Organization: The concept of organization does not apply as much to a searchable bibliographic database as it does to a print bibliography. However, items can be displayed in alphabetical order by first author, title, publisher, publication year, or timestamp (date of addition to the Bibliography). Additional organizational features include a “Category Tree” – a list of all authorized/pre-coordinated keywords linked to the title records with these keywords (such as the 9 title records with the keyword ‘Akira’, 3 ‘Chobits’, and 46 ‘Miyazaki, Hayao’, and an option to limit the search to resources in one or more languages, in one or more fields in the record, or to records with one or more specified keywords. The ‘browse’ option, that displays number of items in the database that share a common feature such as type, creator (author), language, and publisher, among others, is particularly welcome. A ‘view all records’ feature is also available.
Annotation: Each record for a book includes the location and name of the publisher, the total number of pages, the ISBN number, and where available, an abstract and table of contents. Entries in the ‘resource type’, ‘languages’, ‘categories’, ‘keywords’, ‘creators’ and ‘publisher’ fields can be shared by many unique records and clicking on any item in these fields retrieves all of the sharing records. Essay collections have unique records as monographs separate from the individual records for each chapter.
Records for journal articles include the article’s DOI, if available. The journal title is listed in the Collection field to allow for retrieval of all other articles from the same journal. Book chapters are treated similarly to journal articles, with the book in the Collection field.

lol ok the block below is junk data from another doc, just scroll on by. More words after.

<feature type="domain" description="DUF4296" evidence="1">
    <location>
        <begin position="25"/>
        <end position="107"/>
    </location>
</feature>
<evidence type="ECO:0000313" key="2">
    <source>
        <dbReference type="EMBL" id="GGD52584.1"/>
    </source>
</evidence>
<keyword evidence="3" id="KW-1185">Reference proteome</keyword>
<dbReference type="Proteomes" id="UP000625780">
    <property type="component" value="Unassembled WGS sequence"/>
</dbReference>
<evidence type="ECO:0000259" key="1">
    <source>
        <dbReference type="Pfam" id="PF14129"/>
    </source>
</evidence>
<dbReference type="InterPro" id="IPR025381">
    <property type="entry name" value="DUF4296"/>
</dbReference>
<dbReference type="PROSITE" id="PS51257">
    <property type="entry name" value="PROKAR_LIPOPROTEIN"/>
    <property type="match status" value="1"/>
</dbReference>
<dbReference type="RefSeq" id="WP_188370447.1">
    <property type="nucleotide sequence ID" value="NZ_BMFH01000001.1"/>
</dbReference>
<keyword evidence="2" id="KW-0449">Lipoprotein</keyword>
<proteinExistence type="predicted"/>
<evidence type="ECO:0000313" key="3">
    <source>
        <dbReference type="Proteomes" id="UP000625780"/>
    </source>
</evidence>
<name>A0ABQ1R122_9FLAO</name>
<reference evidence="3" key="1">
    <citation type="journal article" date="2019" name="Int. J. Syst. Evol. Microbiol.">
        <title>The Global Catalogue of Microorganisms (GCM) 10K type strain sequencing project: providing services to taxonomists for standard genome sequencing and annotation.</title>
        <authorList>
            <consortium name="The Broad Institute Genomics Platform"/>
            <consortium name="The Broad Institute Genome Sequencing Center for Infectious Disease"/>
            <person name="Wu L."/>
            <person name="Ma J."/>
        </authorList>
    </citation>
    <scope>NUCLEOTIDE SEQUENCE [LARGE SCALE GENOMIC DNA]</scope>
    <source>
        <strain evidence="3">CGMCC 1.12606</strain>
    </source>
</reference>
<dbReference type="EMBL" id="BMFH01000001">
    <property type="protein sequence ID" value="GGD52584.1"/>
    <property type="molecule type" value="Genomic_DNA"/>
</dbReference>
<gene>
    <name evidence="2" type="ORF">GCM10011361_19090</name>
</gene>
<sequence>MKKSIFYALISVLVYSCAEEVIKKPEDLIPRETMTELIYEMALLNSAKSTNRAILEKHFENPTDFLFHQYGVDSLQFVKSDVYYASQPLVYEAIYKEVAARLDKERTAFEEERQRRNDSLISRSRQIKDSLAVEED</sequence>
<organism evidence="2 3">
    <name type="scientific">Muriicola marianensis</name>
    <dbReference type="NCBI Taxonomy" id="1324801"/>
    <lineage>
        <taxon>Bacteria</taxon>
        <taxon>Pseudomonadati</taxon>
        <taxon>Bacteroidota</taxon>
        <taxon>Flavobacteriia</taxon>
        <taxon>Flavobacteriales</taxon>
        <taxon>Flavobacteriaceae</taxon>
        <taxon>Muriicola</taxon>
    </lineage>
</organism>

Evaluation: For accessing the scholarly literature on Japanese comics/manga, the Bonn Online Bibliography for Comics Research is an invaluable resource. Its scope its very broad, its usability is excellent – especially for a free product – and its search functionality is robust and well-developed, even if it is obviously a work in progress. It is not a comprehensive resource, and it certainly does not – and cannot – cover all available publications that deal with manga in general or a specific manga title – for example, there is no record as of yet for the article ‘Popular mass entertainment in Japan: Manga, pachinko, and cosplay‘ (Society, 51:1, pp. 44-48), or does it list all of Casey Brienza’s publications on manga and comics. But as a place to start research on Japanese comics, it is very highly recommended – certainly more than any other available resource, whether a subscription database, another bibliography, or a library catalog.